Connecticut Trader Accused of Fraud

"Simply telling a lie does not make you guilty of committing a federal crime." Those were the words of Jesse C. Litvak's attorney, Patrick J. Smith, during opening statements this week. These lies Smith was talking about are the lies that Litvak told his clients regarding the prices of bonds. At what point do lies cross the line into securities fraud?

Jesse C. Litvak, a former investment banker, was charged with defrauding investment funds after lying to clients about bond prices to increase profits. Litvak was a registered broker-dealer and managing director at Jefferies & Co. Inc. who worked on the company's trading floor in Stamford, Connecticut. He was officially charged with securities fraud, Troubled Asset Relief Program fraud, and making false statements to the federal government.

Securities fraud is a federal crime under 18 U.S.C. 1348 and is defined as the intentional execution or attempt to defraud any person in connection with any security of an issuer - or to obtain, by means of false or fraudulent pretenses, representations or promises, any money or property in connection with the purchase or sale - of a class of securities registered under Section 12 of the Securities Exchange Act of 1934 or that is required to file reports under Section 15(d) of the Securities Exchange Act of 1934.

The indictment for these charges states that Litvak engaged in a scheme to defraud customers on residential mortgage-backed securities trades by misrepresenting asking and selling prices, keeping the difference between the price paid by the buyer and the price paid to the seller for Jefferies. Those simple "lies" were not the only thing alleged in the indictment. Additionally, Litvak allegedly misrepresented to the buyer that bonds held in Jefferies' inventory were being offered for sale by a fictitious third-party seller. This misrepresentation allowed Litvak to charge the buyer an extra commission that Jefferies was not entitled to.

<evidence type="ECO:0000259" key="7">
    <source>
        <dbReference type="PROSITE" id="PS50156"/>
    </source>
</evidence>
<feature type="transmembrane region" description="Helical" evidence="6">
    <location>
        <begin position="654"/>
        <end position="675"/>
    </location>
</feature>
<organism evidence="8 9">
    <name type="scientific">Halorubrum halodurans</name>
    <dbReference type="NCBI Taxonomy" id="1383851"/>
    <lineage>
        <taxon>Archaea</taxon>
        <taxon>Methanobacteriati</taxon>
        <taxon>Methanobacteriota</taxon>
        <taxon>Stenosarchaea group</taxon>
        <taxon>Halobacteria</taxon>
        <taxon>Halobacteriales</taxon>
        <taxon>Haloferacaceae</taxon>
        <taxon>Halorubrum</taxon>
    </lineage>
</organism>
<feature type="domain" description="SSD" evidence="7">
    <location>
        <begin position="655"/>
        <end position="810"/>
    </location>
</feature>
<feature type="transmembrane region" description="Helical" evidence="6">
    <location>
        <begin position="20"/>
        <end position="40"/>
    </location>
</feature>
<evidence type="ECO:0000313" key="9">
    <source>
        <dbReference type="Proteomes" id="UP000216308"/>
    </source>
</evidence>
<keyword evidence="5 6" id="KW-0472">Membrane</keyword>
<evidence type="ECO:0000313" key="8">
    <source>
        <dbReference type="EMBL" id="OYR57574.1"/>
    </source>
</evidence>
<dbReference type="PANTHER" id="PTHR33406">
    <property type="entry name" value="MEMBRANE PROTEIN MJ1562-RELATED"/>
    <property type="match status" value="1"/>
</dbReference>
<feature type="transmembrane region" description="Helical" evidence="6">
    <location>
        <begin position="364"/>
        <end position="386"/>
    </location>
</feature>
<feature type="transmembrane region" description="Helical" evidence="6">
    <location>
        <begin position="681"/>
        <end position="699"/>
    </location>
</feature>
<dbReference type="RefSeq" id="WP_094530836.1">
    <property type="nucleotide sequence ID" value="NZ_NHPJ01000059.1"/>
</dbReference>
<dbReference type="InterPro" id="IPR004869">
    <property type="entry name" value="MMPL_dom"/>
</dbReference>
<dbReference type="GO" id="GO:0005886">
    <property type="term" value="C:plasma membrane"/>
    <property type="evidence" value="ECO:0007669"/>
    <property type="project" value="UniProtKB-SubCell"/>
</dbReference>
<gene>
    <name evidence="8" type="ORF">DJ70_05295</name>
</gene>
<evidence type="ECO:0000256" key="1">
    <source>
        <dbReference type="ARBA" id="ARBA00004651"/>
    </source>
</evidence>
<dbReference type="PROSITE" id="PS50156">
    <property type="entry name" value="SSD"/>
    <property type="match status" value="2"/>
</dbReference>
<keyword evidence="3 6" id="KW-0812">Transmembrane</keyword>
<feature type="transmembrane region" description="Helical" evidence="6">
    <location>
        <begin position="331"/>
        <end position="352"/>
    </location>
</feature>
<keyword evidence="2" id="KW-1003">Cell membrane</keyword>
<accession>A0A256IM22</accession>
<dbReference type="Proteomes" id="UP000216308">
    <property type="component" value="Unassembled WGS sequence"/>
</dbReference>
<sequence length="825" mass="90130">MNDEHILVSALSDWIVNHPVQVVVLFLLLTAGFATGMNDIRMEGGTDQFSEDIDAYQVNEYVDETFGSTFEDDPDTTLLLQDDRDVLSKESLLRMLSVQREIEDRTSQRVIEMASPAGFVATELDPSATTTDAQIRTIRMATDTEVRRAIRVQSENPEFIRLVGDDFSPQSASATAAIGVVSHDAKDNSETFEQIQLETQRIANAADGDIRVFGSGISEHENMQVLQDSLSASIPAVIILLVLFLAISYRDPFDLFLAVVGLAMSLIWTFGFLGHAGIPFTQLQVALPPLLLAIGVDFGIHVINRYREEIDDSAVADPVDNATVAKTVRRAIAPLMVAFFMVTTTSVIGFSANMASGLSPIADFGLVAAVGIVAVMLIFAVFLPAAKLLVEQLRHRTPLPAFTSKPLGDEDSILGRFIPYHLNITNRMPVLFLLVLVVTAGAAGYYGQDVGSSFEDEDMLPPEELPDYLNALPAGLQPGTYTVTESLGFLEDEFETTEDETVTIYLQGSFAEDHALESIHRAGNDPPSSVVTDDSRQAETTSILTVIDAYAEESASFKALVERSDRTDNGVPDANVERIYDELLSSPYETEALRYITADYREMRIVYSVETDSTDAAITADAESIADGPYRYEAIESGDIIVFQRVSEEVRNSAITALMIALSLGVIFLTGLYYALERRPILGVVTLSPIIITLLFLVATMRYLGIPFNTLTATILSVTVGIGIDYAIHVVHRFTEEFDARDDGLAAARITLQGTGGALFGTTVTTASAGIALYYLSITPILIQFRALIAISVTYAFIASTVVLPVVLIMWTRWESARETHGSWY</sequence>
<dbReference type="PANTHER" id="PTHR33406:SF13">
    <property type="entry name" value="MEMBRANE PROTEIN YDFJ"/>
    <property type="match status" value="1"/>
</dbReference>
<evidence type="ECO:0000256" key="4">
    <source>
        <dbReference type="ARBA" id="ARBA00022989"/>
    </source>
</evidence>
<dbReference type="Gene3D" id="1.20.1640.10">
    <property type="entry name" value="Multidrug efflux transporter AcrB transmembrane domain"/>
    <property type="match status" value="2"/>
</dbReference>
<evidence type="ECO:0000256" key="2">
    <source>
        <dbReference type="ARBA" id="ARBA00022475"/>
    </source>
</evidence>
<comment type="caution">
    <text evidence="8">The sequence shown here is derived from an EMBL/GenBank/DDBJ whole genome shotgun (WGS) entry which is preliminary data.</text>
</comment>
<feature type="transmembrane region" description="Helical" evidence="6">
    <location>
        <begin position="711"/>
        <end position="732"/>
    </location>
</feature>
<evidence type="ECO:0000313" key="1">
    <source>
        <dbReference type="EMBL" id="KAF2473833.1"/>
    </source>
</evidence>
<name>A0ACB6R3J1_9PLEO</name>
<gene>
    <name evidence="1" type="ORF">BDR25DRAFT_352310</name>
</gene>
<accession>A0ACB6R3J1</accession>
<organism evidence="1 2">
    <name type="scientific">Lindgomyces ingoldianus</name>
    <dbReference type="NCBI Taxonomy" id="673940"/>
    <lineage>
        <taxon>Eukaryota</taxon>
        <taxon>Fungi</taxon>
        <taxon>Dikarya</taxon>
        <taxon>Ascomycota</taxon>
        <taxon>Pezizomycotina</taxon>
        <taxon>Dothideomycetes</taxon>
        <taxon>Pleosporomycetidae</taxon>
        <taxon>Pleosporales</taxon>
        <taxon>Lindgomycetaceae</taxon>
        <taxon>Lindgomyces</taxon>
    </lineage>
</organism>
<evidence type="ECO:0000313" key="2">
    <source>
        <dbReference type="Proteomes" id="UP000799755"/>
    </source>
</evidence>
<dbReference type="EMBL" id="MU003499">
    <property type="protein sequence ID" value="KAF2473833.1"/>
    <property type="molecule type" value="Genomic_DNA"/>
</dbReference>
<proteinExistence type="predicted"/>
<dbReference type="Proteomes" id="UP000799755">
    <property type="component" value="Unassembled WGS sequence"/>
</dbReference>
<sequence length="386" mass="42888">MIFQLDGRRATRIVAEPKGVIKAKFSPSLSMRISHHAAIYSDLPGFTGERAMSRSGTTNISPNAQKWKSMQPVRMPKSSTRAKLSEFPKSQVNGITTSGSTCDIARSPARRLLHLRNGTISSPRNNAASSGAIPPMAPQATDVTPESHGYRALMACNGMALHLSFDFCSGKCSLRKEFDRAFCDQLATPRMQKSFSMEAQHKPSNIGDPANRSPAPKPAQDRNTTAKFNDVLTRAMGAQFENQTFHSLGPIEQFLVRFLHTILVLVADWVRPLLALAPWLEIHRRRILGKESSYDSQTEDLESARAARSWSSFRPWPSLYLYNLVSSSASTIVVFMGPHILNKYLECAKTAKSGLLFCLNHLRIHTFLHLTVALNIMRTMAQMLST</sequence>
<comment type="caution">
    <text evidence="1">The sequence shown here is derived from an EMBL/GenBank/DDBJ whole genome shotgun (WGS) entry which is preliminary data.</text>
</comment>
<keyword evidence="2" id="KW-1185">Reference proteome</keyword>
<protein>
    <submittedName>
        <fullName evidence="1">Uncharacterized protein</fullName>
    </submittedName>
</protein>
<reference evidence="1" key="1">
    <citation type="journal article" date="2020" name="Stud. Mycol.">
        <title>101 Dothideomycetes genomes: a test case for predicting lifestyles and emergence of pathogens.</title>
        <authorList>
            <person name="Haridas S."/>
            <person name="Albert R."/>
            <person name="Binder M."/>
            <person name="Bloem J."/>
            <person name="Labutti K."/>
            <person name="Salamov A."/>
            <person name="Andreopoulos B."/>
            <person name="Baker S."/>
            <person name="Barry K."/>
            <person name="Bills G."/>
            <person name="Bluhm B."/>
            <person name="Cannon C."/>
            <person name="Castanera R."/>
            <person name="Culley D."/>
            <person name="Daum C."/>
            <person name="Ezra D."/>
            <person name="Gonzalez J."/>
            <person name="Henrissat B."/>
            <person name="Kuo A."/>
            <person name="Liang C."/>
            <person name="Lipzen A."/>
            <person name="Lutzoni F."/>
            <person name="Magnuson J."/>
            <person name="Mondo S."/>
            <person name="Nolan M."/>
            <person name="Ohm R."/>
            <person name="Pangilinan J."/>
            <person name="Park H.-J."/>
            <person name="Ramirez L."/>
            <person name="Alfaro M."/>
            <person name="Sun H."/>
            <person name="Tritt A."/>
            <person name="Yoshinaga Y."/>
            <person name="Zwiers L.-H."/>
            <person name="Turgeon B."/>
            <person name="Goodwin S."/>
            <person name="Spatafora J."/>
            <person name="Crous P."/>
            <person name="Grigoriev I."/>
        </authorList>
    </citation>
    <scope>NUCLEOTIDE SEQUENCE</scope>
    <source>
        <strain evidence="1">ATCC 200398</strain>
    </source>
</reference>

The complaint profiles alleged deals made between May 2009 and August 2011 that reveal Litvak was involved in inflating prices and fabricating trade partners. In sum, Litvak was telling these lies in order to generate a larger commission for himself. Litvak faces 20 years in prison on each of the 10 counts of securities fraud, 10 years imprisonment for Troubled Asset Relief Program fraud and up to 5 years in prison on each of the four counts of making false statements to the federal government.

Source: ABC News, Trial starts for Conn. trader charged with fraud, John Christofferson, 2/18/14

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